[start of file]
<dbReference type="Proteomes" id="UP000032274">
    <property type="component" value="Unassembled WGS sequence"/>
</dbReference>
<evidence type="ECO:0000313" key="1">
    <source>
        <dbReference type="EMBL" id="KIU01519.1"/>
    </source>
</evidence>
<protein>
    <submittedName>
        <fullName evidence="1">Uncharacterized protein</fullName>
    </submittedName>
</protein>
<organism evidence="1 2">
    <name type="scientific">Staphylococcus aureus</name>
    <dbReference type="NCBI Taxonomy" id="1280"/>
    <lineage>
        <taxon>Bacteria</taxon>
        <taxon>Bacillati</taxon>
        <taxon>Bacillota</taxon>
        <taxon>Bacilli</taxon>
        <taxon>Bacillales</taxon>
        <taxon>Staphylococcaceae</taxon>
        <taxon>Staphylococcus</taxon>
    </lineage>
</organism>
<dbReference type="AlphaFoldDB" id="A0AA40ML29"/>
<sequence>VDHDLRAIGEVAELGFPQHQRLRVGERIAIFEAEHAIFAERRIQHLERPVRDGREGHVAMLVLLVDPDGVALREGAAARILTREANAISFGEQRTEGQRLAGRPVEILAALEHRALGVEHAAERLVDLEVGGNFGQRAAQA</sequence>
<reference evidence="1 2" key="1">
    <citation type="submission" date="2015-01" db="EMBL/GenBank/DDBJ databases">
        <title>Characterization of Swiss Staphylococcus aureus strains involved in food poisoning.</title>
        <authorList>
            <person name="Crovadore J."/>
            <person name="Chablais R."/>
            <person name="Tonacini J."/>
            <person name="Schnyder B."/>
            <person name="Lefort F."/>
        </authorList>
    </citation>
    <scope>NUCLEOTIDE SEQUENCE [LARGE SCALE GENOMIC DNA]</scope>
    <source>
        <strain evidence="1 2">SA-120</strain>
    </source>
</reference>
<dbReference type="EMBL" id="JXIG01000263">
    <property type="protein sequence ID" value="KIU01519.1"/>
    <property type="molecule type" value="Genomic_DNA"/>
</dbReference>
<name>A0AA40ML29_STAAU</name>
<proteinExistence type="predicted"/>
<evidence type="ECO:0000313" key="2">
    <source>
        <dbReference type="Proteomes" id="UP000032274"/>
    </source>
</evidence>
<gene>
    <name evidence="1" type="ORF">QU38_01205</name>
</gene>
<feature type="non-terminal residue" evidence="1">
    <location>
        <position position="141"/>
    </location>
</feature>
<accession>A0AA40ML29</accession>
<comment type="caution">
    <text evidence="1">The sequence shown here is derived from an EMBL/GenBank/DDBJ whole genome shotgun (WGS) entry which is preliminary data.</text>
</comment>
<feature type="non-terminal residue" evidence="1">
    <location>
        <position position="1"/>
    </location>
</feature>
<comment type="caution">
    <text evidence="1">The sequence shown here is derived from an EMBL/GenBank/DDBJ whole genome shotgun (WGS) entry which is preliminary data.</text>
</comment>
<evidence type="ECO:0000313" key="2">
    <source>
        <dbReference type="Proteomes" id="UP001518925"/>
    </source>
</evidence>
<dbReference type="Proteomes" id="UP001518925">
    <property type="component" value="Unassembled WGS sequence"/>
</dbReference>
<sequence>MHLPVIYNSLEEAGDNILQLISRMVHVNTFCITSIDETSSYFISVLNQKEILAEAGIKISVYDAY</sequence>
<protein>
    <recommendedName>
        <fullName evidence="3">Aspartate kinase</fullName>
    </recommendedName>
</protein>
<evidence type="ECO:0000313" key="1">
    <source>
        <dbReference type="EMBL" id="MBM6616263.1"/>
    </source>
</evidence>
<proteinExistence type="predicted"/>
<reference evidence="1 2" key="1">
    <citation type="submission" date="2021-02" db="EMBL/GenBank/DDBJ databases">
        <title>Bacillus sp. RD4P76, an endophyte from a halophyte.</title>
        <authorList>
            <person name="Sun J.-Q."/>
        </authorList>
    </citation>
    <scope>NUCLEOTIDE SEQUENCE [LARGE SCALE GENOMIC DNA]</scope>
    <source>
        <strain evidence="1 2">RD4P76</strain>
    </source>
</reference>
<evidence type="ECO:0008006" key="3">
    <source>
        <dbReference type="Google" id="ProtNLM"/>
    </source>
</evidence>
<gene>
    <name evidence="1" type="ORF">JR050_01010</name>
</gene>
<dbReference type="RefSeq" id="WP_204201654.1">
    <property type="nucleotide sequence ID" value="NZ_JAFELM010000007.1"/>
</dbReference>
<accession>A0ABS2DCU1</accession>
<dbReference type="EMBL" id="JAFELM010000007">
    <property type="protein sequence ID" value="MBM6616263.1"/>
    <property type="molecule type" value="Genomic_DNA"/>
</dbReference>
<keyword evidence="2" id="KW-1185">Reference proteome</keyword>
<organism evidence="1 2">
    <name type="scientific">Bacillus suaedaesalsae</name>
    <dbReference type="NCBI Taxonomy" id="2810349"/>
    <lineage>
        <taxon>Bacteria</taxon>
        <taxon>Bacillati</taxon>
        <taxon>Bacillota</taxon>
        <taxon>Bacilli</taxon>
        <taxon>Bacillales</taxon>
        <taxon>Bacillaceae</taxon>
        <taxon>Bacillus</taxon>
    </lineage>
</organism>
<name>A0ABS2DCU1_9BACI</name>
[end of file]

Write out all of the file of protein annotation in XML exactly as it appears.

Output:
<dbReference type="Proteomes" id="UP000032274">
    <property type="component" value="Unassembled WGS sequence"/>
</dbReference>
<evidence type="ECO:0000313" key="1">
    <source>
        <dbReference type="EMBL" id="KIU01519.1"/>
    </source>
</evidence>
<protein>
    <submittedName>
        <fullName evidence="1">Uncharacterized protein</fullName>
    </submittedName>
</protein>
<organism evidence="1 2">
    <name type="scientific">Staphylococcus aureus</name>
    <dbReference type="NCBI Taxonomy" id="1280"/>
    <lineage>
        <taxon>Bacteria</taxon>
        <taxon>Bacillati</taxon>
        <taxon>Bacillota</taxon>
        <taxon>Bacilli</taxon>
        <taxon>Bacillales</taxon>
        <taxon>Staphylococcaceae</taxon>
        <taxon>Staphylococcus</taxon>
    </lineage>
</organism>
<dbReference type="AlphaFoldDB" id="A0AA40ML29"/>
<sequence>VDHDLRAIGEVAELGFPQHQRLRVGERIAIFEAEHAIFAERRIQHLERPVRDGREGHVAMLVLLVDPDGVALREGAAARILTREANAISFGEQRTEGQRLAGRPVEILAALEHRALGVEHAAERLVDLEVGGNFGQRAAQA</sequence>
<reference evidence="1 2" key="1">
    <citation type="submission" date="2015-01" db="EMBL/GenBank/DDBJ databases">
        <title>Characterization of Swiss Staphylococcus aureus strains involved in food poisoning.</title>
        <authorList>
            <person name="Crovadore J."/>
            <person name="Chablais R."/>
            <person name="Tonacini J."/>
            <person name="Schnyder B."/>
            <person name="Lefort F."/>
        </authorList>
    </citation>
    <scope>NUCLEOTIDE SEQUENCE [LARGE SCALE GENOMIC DNA]</scope>
    <source>
        <strain evidence="1 2">SA-120</strain>
    </source>
</reference>
<dbReference type="EMBL" id="JXIG01000263">
    <property type="protein sequence ID" value="KIU01519.1"/>
    <property type="molecule type" value="Genomic_DNA"/>
</dbReference>
<name>A0AA40ML29_STAAU</name>
<proteinExistence type="predicted"/>
<evidence type="ECO:0000313" key="2">
    <source>
        <dbReference type="Proteomes" id="UP000032274"/>
    </source>
</evidence>
<gene>
    <name evidence="1" type="ORF">QU38_01205</name>
</gene>
<feature type="non-terminal residue" evidence="1">
    <location>
        <position position="141"/>
    </location>
</feature>
<accession>A0AA40ML29</accession>
<comment type="caution">
    <text evidence="1">The sequence shown here is derived from an EMBL/GenBank/DDBJ whole genome shotgun (WGS) entry which is preliminary data.</text>
</comment>
<feature type="non-terminal residue" evidence="1">
    <location>
        <position position="1"/>
    </location>
</feature>
<comment type="caution">
    <text evidence="1">The sequence shown here is derived from an EMBL/GenBank/DDBJ whole genome shotgun (WGS) entry which is preliminary data.</text>
</comment>
<evidence type="ECO:0000313" key="2">
    <source>
        <dbReference type="Proteomes" id="UP001518925"/>
    </source>
</evidence>
<dbReference type="Proteomes" id="UP001518925">
    <property type="component" value="Unassembled WGS sequence"/>
</dbReference>
<sequence>MHLPVIYNSLEEAGDNILQLISRMVHVNTFCITSIDETSSYFISVLNQKEILAEAGIKISVYDAY</sequence>
<protein>
    <recommendedName>
        <fullName evidence="3">Aspartate kinase</fullName>
    </recommendedName>
</protein>
<evidence type="ECO:0000313" key="1">
    <source>
        <dbReference type="EMBL" id="MBM6616263.1"/>
    </source>
</evidence>
<proteinExistence type="predicted"/>
<reference evidence="1 2" key="1">
    <citation type="submission" date="2021-02" db="EMBL/GenBank/DDBJ databases">
        <title>Bacillus sp. RD4P76, an endophyte from a halophyte.</title>
        <authorList>
            <person name="Sun J.-Q."/>
        </authorList>
    </citation>
    <scope>NUCLEOTIDE SEQUENCE [LARGE SCALE GENOMIC DNA]</scope>
    <source>
        <strain evidence="1 2">RD4P76</strain>
    </source>
</reference>
<evidence type="ECO:0008006" key="3">
    <source>
        <dbReference type="Google" id="ProtNLM"/>
    </source>
</evidence>
<gene>
    <name evidence="1" type="ORF">JR050_01010</name>
</gene>
<dbReference type="RefSeq" id="WP_204201654.1">
    <property type="nucleotide sequence ID" value="NZ_JAFELM010000007.1"/>
</dbReference>
<accession>A0ABS2DCU1</accession>
<dbReference type="EMBL" id="JAFELM010000007">
    <property type="protein sequence ID" value="MBM6616263.1"/>
    <property type="molecule type" value="Genomic_DNA"/>
</dbReference>
<keyword evidence="2" id="KW-1185">Reference proteome</keyword>
<organism evidence="1 2">
    <name type="scientific">Bacillus suaedaesalsae</name>
    <dbReference type="NCBI Taxonomy" id="2810349"/>
    <lineage>
        <taxon>Bacteria</taxon>
        <taxon>Bacillati</taxon>
        <taxon>Bacillota</taxon>
        <taxon>Bacilli</taxon>
        <taxon>Bacillales</taxon>
        <taxon>Bacillaceae</taxon>
        <taxon>Bacillus</taxon>
    </lineage>
</organism>
<name>A0ABS2DCU1_9BACI</name>